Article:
https://www.amazon.ca/dp/B01BY16KCU/_en ... UIU2W01T4Q
In short, the UNO kit has a couple of sensors. The Mega kit does not, but it gets a stepper motor (more fun).

EDIT: They both have the extra 3.3v/5v power supply, so really not much difference.
“It's unwise to pay too much, but it's worse to pay too little. When you pay too little, you sometimes lose everything, because the thing you bought was incapable of doing the thing it was bought to do."― John Ruskin
Deal Addict
Dec 6, 2006
3818 posts
712 upvotes
Toronto
Have some programming exp but otherwise on the same boat as OP. Always wanted to try one of these 2 but have absolutely no idea (or desire) what to actually do with it...
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Nov 24, 2004
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boyohboy wrote:
Nov 24th, 2017 12:50 pm
Have some programming exp but otherwise on the same boat as OP. Always wanted to try one of these 2 but have absolutely no idea (or desire) what to actually do with it...
People tend to lump Arduino and Raspberry Pi together, but they're really very different beasts.

Raspberry Pi is basically a low-end computer that runs a full operating system, can interface with standard peripherals, act as a basic server, retro gaming box, firewall, etc.

Arduino is a microcontroller (really, a board and ecosystem built around a microcontroller). It doesn't have much computational power at all. It is designed to make it easy to interface with physical devices (sensors, motors, displays, etc.) (Raspberry Pi can do this too, but it is trickier, and much more expensive.) Arduino doesn't have an operating system -- you program it by uploading code from another computer, then it does its thing.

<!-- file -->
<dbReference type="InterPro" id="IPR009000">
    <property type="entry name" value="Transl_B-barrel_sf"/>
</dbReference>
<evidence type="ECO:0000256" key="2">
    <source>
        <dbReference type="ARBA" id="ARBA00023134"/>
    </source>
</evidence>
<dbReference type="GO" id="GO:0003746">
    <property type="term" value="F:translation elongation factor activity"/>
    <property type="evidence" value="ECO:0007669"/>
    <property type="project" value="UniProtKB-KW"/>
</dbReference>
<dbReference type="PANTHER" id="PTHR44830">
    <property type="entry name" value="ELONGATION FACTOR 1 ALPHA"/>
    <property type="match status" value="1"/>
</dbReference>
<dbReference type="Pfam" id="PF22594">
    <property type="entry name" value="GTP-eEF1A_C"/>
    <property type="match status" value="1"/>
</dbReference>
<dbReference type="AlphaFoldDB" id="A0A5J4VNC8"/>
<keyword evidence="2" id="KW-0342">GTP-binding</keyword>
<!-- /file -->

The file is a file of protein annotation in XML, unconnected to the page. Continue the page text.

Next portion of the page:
I think a kit is great if you're just getting started. The key is to get one with good instructions, or find a friend to help get you going. The Mega models do have lots of PWM pins and analog inputs but it may be overkill at first.
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Oct 8, 2006
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CameraBill wrote:
Dec 1st, 2017 12:51 am
Neither. This is too hard for an 8 year old.
No not too hard for a 8 year old. There are scratch based programming languages for Arduino too. A lot of kids are learning scratch type programming in their schools.